Since the only way to truly get rid of poison ivy is by waiting it out, the best plan for dealing with PI is prevention. Once the rash-causing urushiol oil attaches to your skin, it is exceptionally difficult to remove.
Additionally, since you can not see the oil, it is easy to spread it around, making it possible to recontaminate yourself many days or even weeks later! In fact, this contributions to the myth that you can catch poison ivy from others, or that it spreads by itching.
The truth is a bit more subtle – think of it like wet paint. If you have it on your hands, you can spread it to other people, or onto a door knob. Others can then touch the door knob and get it on themselves! Or you can touch the door knob after you cleaned your hands, and now you have it on you again! Scratch that itchy stomach now, and you have it in your belly button!
If all the paint is dry or cleaned up, then it will not spread anymore – even if you can see where the paint once was. Ie, just because there is rash it does not mean you have any more urushiol oil to spread around. But unlike paint, urushiol oil does not just dry out. In fact it can hang around and cause rash years after coming off the plant.
Use these tips to prevent getting a rash to begin with!
- Learn what poison ivy looks like! There are many similar plants, but once you know what to look for it's easy to spot the bad guys.
- Cover your skin. If you are hiking through the woods, or even just trimming tall grass and weeds around your property, wear long pants and long sleeves. If you want to be extra careful, tuck your pant legs into your socks (this will keep out the ticks, too!)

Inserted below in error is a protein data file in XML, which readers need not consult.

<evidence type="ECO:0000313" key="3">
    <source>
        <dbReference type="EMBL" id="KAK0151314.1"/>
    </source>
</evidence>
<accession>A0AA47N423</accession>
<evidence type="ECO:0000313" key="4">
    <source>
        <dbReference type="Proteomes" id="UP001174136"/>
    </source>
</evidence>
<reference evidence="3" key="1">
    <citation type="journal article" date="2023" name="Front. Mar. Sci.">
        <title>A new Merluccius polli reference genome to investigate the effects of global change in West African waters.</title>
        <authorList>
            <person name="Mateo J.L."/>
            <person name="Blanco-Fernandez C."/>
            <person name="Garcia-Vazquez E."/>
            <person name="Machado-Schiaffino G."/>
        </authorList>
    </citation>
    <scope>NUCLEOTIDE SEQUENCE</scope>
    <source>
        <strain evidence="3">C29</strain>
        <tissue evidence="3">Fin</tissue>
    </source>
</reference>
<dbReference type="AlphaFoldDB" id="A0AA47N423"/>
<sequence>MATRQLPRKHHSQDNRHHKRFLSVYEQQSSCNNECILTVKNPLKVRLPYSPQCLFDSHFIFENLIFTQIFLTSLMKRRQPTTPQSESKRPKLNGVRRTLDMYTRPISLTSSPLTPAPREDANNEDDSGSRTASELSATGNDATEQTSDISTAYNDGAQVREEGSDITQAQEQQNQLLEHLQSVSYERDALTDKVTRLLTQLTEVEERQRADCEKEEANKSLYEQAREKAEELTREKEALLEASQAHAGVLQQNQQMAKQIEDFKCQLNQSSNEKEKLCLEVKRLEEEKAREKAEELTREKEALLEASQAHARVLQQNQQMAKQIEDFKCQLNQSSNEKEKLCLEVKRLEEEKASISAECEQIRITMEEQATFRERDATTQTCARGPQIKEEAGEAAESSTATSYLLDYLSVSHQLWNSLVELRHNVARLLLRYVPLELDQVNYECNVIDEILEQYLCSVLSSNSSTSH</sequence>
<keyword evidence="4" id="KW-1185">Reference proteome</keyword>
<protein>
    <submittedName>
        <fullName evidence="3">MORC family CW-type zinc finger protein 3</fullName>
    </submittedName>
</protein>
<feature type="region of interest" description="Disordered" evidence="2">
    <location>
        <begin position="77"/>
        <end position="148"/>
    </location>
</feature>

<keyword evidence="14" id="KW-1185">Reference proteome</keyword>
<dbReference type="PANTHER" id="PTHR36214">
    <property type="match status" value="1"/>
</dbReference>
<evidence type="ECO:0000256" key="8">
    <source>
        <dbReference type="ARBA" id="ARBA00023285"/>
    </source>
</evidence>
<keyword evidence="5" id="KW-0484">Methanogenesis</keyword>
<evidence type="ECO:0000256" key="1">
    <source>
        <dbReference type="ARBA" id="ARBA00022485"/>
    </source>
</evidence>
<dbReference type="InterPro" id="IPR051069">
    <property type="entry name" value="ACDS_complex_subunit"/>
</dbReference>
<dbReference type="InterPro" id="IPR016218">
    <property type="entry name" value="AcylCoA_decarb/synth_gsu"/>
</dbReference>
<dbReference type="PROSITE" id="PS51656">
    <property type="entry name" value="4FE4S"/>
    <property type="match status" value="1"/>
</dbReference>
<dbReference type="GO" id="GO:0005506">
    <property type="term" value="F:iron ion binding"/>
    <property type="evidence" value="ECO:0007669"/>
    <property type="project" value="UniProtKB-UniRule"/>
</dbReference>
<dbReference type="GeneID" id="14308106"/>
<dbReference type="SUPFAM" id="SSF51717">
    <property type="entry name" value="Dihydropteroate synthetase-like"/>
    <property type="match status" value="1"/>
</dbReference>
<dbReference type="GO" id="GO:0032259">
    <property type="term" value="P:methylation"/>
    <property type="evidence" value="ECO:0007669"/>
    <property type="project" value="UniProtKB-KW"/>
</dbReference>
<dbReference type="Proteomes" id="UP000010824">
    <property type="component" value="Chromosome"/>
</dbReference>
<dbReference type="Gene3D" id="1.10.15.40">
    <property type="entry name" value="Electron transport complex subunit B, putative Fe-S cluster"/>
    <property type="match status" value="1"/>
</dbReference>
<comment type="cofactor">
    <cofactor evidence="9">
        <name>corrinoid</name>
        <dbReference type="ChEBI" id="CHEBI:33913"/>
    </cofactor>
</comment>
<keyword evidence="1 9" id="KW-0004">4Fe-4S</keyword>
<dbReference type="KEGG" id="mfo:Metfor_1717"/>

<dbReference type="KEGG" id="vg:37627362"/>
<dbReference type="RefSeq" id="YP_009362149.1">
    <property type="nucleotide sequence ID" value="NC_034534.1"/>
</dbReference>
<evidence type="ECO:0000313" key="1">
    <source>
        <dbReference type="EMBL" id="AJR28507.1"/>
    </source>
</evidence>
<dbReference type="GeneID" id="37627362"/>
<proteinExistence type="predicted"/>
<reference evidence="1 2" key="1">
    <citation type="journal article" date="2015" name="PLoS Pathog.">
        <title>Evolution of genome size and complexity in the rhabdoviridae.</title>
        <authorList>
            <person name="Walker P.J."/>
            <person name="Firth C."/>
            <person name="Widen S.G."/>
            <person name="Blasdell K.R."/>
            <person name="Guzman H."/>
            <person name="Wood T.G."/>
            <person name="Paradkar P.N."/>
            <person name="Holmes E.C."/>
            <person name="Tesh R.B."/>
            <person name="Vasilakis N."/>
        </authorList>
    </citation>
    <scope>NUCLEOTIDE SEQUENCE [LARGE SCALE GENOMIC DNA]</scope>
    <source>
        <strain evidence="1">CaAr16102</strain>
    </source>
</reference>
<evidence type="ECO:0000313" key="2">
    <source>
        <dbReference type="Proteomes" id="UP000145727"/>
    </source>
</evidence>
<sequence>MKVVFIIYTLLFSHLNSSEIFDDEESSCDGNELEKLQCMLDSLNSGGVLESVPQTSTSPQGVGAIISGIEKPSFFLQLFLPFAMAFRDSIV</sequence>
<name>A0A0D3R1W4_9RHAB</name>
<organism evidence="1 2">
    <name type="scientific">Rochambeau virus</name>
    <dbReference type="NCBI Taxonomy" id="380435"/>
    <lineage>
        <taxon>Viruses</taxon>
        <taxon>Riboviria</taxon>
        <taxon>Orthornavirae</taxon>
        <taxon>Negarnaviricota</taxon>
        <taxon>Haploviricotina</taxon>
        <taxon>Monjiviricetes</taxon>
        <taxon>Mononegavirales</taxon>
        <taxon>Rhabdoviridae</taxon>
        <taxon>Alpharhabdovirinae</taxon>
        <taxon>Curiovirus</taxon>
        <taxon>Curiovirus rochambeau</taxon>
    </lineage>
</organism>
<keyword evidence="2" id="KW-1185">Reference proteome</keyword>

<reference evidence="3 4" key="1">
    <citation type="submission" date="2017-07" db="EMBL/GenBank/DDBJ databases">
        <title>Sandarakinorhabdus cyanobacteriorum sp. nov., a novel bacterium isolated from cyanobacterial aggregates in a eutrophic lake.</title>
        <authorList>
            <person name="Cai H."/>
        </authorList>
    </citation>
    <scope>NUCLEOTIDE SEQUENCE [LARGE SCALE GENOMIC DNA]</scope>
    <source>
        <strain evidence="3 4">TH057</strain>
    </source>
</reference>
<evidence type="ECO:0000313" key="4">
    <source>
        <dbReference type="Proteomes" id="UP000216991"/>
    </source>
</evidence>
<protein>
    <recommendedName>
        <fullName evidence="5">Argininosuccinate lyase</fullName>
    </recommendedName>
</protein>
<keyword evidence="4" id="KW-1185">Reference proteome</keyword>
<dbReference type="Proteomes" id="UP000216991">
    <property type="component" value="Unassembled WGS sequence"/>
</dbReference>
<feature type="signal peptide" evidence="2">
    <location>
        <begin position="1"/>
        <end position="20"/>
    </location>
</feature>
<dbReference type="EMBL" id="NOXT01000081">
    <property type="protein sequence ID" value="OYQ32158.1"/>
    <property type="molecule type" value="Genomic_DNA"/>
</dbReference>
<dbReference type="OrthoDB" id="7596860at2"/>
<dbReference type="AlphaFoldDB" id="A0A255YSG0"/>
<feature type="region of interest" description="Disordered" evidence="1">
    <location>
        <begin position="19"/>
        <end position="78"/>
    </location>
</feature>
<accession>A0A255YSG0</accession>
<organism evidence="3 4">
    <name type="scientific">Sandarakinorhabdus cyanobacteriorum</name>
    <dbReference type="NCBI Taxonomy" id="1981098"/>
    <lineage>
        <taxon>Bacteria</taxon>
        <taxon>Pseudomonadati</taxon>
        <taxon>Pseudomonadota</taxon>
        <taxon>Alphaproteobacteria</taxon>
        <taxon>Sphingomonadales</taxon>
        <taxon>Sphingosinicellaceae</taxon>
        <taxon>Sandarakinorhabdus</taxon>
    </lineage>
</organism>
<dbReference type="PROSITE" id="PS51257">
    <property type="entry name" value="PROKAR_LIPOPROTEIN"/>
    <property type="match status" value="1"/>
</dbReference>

- Use a preventative lotion When you go head-to-head with poison ivy, either walking through a field of it or trying to remove the vines from inside your shrubs, apply a lotion like Ivy Block or another similar product first (usually at least 15 minutes before contact, but read the directions on the bottle of course!) These kinds of creams work by soaking into the skin and forming a temporary barrier that keeps the urushiol from attaching to you.
- Beware – the oils may still transfer from you to other surfaces, and then back to you long after the blocking lotions have been washed off! Which brings us to the last and most important point:
- Wash, wash, wash! Use lots of cool, soapy water as soon as you can if you think you've touched the plant in any way. Make sure you use soap! The rash causing agent, urushiol, is indeed an oil. It comes in small quantities so your skin probably will not feel oily, but it is! Water without soap will spread it. So, use soap – the stronger the better.
- Remember to remove your rings or other jewelry before you wash. If you get some of the oils underneath, you will not be able to fully clean it!
Once you have finished cleaning yourself, you still are not done. If you want to truly make sure you will not get the rash, you need to retrace your steps. Find any door knob, tool, hose, counter top, faucet, or light switch you may have touched before you managed to get clean.
Use rubbing alcohol and a disposable rag to wipe down all the surfaces you can. Be as thorough as you can! Since urushiol can last for years without breaking down, you could quite easily come into contact with the oils months later and get poison ivy in the middle of the winter **
* I have first hand experience with this! Forgot to take off my wedding band, and the oil was rubbed into my finger over the course of a few days. When the rash appeared, I could not get my ring off!
** I did this too ..